Now, note: this issue never arose before gay marriage became the latest, judicially-authored amendment to our various constitutions. Few, if any, gays ever encountered the slightest “bigotry”: being refused service at a “Christian” restaurant, for instance. But, of late, a few – very few – cases have arisen in which people of (what the left considers to be despicable) conscience refuse to participate in, or cater to, gay weddings. Cue instant outrage. And boycotts. And lawsuits.

The first two are legit; the last, not.

One can concoct all manner of hypotheticals and analogies, but the question presented in most cases is fairly simple: under what circumstances, if any, is it proper for government to compel people to speak, write, or produce art, when they find the subject objectionable?

The answer is, generally: NONE.

And let’s be even clearer. It is not 1955. This is not South Carolina. And gays are not remotely in the same position as were Blacks. As the hue and cry confirms, gays are a powerful, politically potent, extremely effective, exceptionally wealthy constituency, not the least bit “oppressed” and in no way, shape, or form “victims”. If they encounter someone who dislikes their conduct and refuses to bake a cake or shoot a wedding, so what? The baker next door has no objections, and the photographer or florist next door is probably gay.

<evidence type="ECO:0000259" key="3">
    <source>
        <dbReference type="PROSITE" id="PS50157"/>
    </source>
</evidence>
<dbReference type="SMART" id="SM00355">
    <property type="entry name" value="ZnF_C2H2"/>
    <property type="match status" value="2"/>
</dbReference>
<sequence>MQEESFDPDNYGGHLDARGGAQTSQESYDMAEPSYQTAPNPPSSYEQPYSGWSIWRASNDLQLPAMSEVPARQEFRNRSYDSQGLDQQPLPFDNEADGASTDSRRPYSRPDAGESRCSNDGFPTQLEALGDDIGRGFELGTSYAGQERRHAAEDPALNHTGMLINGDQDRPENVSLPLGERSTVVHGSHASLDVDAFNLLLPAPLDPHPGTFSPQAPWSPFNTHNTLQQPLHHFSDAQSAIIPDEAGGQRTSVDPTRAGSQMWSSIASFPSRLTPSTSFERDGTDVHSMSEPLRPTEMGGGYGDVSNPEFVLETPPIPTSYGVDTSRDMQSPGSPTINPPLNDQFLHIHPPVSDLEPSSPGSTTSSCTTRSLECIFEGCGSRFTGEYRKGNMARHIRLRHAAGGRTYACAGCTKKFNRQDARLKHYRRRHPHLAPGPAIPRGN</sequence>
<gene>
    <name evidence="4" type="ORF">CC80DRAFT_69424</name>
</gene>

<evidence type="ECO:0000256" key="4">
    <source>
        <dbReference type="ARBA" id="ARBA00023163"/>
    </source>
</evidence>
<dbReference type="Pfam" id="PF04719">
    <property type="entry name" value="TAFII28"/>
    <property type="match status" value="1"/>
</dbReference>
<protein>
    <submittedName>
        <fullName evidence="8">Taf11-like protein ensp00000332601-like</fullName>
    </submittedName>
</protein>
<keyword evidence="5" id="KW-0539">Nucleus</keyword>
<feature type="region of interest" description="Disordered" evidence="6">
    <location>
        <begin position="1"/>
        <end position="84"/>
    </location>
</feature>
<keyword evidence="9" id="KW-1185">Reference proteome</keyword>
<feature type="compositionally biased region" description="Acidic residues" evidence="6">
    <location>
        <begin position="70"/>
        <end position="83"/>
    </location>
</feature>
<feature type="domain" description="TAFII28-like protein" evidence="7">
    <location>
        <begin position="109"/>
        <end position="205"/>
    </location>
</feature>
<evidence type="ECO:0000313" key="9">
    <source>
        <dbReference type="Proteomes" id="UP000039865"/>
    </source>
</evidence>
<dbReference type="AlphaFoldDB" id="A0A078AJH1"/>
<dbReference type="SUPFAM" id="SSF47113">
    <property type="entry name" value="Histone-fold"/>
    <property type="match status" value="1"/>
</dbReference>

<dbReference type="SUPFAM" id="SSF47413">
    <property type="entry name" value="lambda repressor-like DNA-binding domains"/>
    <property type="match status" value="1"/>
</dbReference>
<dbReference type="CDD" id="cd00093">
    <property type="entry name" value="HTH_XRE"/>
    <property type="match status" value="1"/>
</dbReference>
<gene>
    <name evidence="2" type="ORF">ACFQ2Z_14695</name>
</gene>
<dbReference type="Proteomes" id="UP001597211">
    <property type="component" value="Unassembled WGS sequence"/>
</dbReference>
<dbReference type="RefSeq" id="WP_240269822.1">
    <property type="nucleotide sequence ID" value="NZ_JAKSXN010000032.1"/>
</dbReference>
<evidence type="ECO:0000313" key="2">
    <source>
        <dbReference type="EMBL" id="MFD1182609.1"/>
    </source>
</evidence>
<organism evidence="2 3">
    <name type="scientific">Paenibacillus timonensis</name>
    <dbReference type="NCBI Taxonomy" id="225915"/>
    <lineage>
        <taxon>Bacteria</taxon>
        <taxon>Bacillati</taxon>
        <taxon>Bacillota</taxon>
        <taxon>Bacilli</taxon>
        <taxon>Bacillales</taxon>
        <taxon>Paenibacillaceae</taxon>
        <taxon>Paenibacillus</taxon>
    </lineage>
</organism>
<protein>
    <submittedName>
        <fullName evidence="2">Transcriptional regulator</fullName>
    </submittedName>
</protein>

No, this isn’t about civil rights; it’s about employing the coercive authority of government to  utterly crush opinions the left despises.

If a merchant engages in practices one finds hateful or immoral, one is free to shake the dust of that establishment from one’s feet and move on. One is free to publish that establishment’s policies and seek to drive it out of business. The left is all over boycotting businesses which don’t toe the progressive line; go for it. (And may you enjoy the same success you had with Hobby Lobby and Chick Fil A.)

But when one attempts to wield the coercive authority of the government to compel someone to speak, write, or otherwise express an opinion to which that person objects, one crosses the line. It’s NOT about “civil rights”; it’s about fundamental freedom, essentially taken for granted for more than 200 years, but under assault from tyrannical leftists who refuse to accept that certain opinions are worthy of legal protection.

Back to Hitler. Or Che. Or a Flyers fan baker who refuses to do a Rangers cake. (If there is a soup Nazi, perhaps there is a cake Nazi.) A free society requires that no one ever be compelled to express an opinion, do art, or participate in a rite he finds offensive. 

Period.

In a free society, the use of force is a last resort, employed only under extreme circumstances. Dealing with 1955 ubiquitous racial attitudes justified that use; dealing with the occasional objections to gay weddings does not.

1 thought on “Compulsory Speech is Always Problematic

  1. Some years ago NJ recanted the objections to voting of persons described as “morons, idiots and imbeciles”. Although they were quantifiable, and archaic, medical terms, they did not exist in the law. Are there uniform “Christian” (or any lthe sect) values that one can use to discriminate with? What are the limits and are they equally and consistently applied?